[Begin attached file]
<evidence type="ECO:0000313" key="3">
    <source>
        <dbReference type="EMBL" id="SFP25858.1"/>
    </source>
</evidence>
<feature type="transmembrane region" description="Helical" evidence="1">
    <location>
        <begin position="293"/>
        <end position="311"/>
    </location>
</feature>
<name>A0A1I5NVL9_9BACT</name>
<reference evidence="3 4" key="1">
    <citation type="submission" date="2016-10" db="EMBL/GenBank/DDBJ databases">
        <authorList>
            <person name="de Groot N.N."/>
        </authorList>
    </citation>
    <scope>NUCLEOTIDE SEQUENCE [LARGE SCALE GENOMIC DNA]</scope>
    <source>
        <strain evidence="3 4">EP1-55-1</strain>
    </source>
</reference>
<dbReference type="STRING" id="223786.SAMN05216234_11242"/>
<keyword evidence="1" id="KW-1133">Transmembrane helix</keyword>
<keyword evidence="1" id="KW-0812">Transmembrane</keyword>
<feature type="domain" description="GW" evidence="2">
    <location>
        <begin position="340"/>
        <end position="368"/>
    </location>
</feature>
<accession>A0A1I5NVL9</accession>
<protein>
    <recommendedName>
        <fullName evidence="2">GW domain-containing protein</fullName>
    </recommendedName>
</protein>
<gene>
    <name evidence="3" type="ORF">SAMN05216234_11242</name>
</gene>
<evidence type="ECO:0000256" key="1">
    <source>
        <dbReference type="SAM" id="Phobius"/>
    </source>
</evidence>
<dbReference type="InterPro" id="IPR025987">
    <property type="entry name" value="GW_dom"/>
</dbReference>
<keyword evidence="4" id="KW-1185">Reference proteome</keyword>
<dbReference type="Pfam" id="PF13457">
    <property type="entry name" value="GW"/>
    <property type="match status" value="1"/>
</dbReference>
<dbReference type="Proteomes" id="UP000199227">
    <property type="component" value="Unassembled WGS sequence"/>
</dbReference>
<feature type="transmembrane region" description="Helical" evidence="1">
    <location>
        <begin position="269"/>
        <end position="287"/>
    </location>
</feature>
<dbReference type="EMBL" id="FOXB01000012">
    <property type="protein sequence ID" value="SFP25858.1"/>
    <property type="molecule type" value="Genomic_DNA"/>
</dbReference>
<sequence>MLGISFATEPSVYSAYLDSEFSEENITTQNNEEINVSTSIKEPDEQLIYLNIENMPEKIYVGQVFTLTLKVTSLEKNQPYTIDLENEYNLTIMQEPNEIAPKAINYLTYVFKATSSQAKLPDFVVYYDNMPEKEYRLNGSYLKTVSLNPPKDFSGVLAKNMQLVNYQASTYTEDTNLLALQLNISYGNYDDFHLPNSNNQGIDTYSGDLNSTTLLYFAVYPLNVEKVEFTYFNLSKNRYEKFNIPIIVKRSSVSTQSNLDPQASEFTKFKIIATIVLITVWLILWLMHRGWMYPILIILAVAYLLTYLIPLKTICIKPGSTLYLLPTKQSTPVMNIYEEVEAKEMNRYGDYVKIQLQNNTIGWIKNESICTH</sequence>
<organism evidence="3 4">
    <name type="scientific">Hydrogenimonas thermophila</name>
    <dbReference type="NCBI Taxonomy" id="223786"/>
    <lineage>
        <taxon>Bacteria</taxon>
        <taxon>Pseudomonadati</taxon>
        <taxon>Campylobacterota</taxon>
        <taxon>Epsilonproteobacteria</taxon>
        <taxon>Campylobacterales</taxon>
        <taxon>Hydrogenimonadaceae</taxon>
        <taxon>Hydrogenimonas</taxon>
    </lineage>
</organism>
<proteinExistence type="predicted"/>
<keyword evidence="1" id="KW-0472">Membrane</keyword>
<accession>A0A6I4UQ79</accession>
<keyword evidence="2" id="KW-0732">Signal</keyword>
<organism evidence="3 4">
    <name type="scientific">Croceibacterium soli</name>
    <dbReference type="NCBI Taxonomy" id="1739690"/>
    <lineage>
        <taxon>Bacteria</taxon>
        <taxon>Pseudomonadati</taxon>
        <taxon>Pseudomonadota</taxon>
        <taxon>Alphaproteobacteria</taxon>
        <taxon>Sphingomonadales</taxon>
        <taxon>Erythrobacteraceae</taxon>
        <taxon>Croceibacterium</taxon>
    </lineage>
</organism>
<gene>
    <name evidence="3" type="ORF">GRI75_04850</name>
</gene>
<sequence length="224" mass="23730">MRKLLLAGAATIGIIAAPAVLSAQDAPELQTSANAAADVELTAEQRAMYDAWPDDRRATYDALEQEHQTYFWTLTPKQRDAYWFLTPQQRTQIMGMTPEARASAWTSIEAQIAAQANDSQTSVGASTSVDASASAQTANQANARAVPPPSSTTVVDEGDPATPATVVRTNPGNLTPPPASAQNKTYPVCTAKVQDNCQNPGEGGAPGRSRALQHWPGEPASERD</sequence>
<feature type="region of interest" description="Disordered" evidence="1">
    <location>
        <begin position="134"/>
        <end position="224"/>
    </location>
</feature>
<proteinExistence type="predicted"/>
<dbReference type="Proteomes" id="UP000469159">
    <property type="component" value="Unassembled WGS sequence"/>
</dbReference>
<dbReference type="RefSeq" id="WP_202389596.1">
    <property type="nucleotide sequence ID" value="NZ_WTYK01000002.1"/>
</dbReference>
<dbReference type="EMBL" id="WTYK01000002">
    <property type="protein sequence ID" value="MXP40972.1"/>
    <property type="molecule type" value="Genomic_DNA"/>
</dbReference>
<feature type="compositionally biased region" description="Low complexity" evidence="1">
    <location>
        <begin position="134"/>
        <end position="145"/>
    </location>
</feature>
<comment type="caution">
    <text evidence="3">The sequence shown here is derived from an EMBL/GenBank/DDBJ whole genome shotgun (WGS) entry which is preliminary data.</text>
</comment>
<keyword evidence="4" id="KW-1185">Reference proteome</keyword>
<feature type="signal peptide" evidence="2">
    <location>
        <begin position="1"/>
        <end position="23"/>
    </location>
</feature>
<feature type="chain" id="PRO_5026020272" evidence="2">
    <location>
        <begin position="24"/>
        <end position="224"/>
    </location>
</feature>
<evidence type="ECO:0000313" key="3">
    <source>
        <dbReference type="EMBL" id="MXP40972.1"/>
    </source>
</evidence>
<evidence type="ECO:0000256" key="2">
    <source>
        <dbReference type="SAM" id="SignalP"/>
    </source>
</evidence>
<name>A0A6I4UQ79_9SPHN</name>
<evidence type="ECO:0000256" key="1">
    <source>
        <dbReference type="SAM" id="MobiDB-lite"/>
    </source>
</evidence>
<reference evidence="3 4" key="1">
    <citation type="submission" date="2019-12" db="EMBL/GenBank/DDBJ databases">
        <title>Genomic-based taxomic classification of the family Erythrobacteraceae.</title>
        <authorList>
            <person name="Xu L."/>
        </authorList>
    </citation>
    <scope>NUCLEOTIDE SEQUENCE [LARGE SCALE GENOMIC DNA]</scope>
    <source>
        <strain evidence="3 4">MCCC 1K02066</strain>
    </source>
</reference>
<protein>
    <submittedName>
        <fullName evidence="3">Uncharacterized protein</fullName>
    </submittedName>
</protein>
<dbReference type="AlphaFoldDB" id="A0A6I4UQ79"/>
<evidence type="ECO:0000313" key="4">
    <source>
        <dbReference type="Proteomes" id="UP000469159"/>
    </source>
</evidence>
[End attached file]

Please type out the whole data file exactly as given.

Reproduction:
<evidence type="ECO:0000313" key="3">
    <source>
        <dbReference type="EMBL" id="SFP25858.1"/>
    </source>
</evidence>
<feature type="transmembrane region" description="Helical" evidence="1">
    <location>
        <begin position="293"/>
        <end position="311"/>
    </location>
</feature>
<name>A0A1I5NVL9_9BACT</name>
<reference evidence="3 4" key="1">
    <citation type="submission" date="2016-10" db="EMBL/GenBank/DDBJ databases">
        <authorList>
            <person name="de Groot N.N."/>
        </authorList>
    </citation>
    <scope>NUCLEOTIDE SEQUENCE [LARGE SCALE GENOMIC DNA]</scope>
    <source>
        <strain evidence="3 4">EP1-55-1</strain>
    </source>
</reference>
<dbReference type="STRING" id="223786.SAMN05216234_11242"/>
<keyword evidence="1" id="KW-1133">Transmembrane helix</keyword>
<keyword evidence="1" id="KW-0812">Transmembrane</keyword>
<feature type="domain" description="GW" evidence="2">
    <location>
        <begin position="340"/>
        <end position="368"/>
    </location>
</feature>
<accession>A0A1I5NVL9</accession>
<protein>
    <recommendedName>
        <fullName evidence="2">GW domain-containing protein</fullName>
    </recommendedName>
</protein>
<gene>
    <name evidence="3" type="ORF">SAMN05216234_11242</name>
</gene>
<evidence type="ECO:0000256" key="1">
    <source>
        <dbReference type="SAM" id="Phobius"/>
    </source>
</evidence>
<dbReference type="InterPro" id="IPR025987">
    <property type="entry name" value="GW_dom"/>
</dbReference>
<keyword evidence="4" id="KW-1185">Reference proteome</keyword>
<dbReference type="Pfam" id="PF13457">
    <property type="entry name" value="GW"/>
    <property type="match status" value="1"/>
</dbReference>
<dbReference type="Proteomes" id="UP000199227">
    <property type="component" value="Unassembled WGS sequence"/>
</dbReference>
<feature type="transmembrane region" description="Helical" evidence="1">
    <location>
        <begin position="269"/>
        <end position="287"/>
    </location>
</feature>
<dbReference type="EMBL" id="FOXB01000012">
    <property type="protein sequence ID" value="SFP25858.1"/>
    <property type="molecule type" value="Genomic_DNA"/>
</dbReference>
<sequence>MLGISFATEPSVYSAYLDSEFSEENITTQNNEEINVSTSIKEPDEQLIYLNIENMPEKIYVGQVFTLTLKVTSLEKNQPYTIDLENEYNLTIMQEPNEIAPKAINYLTYVFKATSSQAKLPDFVVYYDNMPEKEYRLNGSYLKTVSLNPPKDFSGVLAKNMQLVNYQASTYTEDTNLLALQLNISYGNYDDFHLPNSNNQGIDTYSGDLNSTTLLYFAVYPLNVEKVEFTYFNLSKNRYEKFNIPIIVKRSSVSTQSNLDPQASEFTKFKIIATIVLITVWLILWLMHRGWMYPILIILAVAYLLTYLIPLKTICIKPGSTLYLLPTKQSTPVMNIYEEVEAKEMNRYGDYVKIQLQNNTIGWIKNESICTH</sequence>
<organism evidence="3 4">
    <name type="scientific">Hydrogenimonas thermophila</name>
    <dbReference type="NCBI Taxonomy" id="223786"/>
    <lineage>
        <taxon>Bacteria</taxon>
        <taxon>Pseudomonadati</taxon>
        <taxon>Campylobacterota</taxon>
        <taxon>Epsilonproteobacteria</taxon>
        <taxon>Campylobacterales</taxon>
        <taxon>Hydrogenimonadaceae</taxon>
        <taxon>Hydrogenimonas</taxon>
    </lineage>
</organism>
<proteinExistence type="predicted"/>
<keyword evidence="1" id="KW-0472">Membrane</keyword>
<accession>A0A6I4UQ79</accession>
<keyword evidence="2" id="KW-0732">Signal</keyword>
<organism evidence="3 4">
    <name type="scientific">Croceibacterium soli</name>
    <dbReference type="NCBI Taxonomy" id="1739690"/>
    <lineage>
        <taxon>Bacteria</taxon>
        <taxon>Pseudomonadati</taxon>
        <taxon>Pseudomonadota</taxon>
        <taxon>Alphaproteobacteria</taxon>
        <taxon>Sphingomonadales</taxon>
        <taxon>Erythrobacteraceae</taxon>
        <taxon>Croceibacterium</taxon>
    </lineage>
</organism>
<gene>
    <name evidence="3" type="ORF">GRI75_04850</name>
</gene>
<sequence length="224" mass="23730">MRKLLLAGAATIGIIAAPAVLSAQDAPELQTSANAAADVELTAEQRAMYDAWPDDRRATYDALEQEHQTYFWTLTPKQRDAYWFLTPQQRTQIMGMTPEARASAWTSIEAQIAAQANDSQTSVGASTSVDASASAQTANQANARAVPPPSSTTVVDEGDPATPATVVRTNPGNLTPPPASAQNKTYPVCTAKVQDNCQNPGEGGAPGRSRALQHWPGEPASERD</sequence>
<feature type="region of interest" description="Disordered" evidence="1">
    <location>
        <begin position="134"/>
        <end position="224"/>
    </location>
</feature>
<proteinExistence type="predicted"/>
<dbReference type="Proteomes" id="UP000469159">
    <property type="component" value="Unassembled WGS sequence"/>
</dbReference>
<dbReference type="RefSeq" id="WP_202389596.1">
    <property type="nucleotide sequence ID" value="NZ_WTYK01000002.1"/>
</dbReference>
<dbReference type="EMBL" id="WTYK01000002">
    <property type="protein sequence ID" value="MXP40972.1"/>
    <property type="molecule type" value="Genomic_DNA"/>
</dbReference>
<feature type="compositionally biased region" description="Low complexity" evidence="1">
    <location>
        <begin position="134"/>
        <end position="145"/>
    </location>
</feature>
<comment type="caution">
    <text evidence="3">The sequence shown here is derived from an EMBL/GenBank/DDBJ whole genome shotgun (WGS) entry which is preliminary data.</text>
</comment>
<keyword evidence="4" id="KW-1185">Reference proteome</keyword>
<feature type="signal peptide" evidence="2">
    <location>
        <begin position="1"/>
        <end position="23"/>
    </location>
</feature>
<feature type="chain" id="PRO_5026020272" evidence="2">
    <location>
        <begin position="24"/>
        <end position="224"/>
    </location>
</feature>
<evidence type="ECO:0000313" key="3">
    <source>
        <dbReference type="EMBL" id="MXP40972.1"/>
    </source>
</evidence>
<evidence type="ECO:0000256" key="2">
    <source>
        <dbReference type="SAM" id="SignalP"/>
    </source>
</evidence>
<name>A0A6I4UQ79_9SPHN</name>
<evidence type="ECO:0000256" key="1">
    <source>
        <dbReference type="SAM" id="MobiDB-lite"/>
    </source>
</evidence>
<reference evidence="3 4" key="1">
    <citation type="submission" date="2019-12" db="EMBL/GenBank/DDBJ databases">
        <title>Genomic-based taxomic classification of the family Erythrobacteraceae.</title>
        <authorList>
            <person name="Xu L."/>
        </authorList>
    </citation>
    <scope>NUCLEOTIDE SEQUENCE [LARGE SCALE GENOMIC DNA]</scope>
    <source>
        <strain evidence="3 4">MCCC 1K02066</strain>
    </source>
</reference>
<protein>
    <submittedName>
        <fullName evidence="3">Uncharacterized protein</fullName>
    </submittedName>
</protein>
<dbReference type="AlphaFoldDB" id="A0A6I4UQ79"/>
<evidence type="ECO:0000313" key="4">
    <source>
        <dbReference type="Proteomes" id="UP000469159"/>
    </source>
</evidence>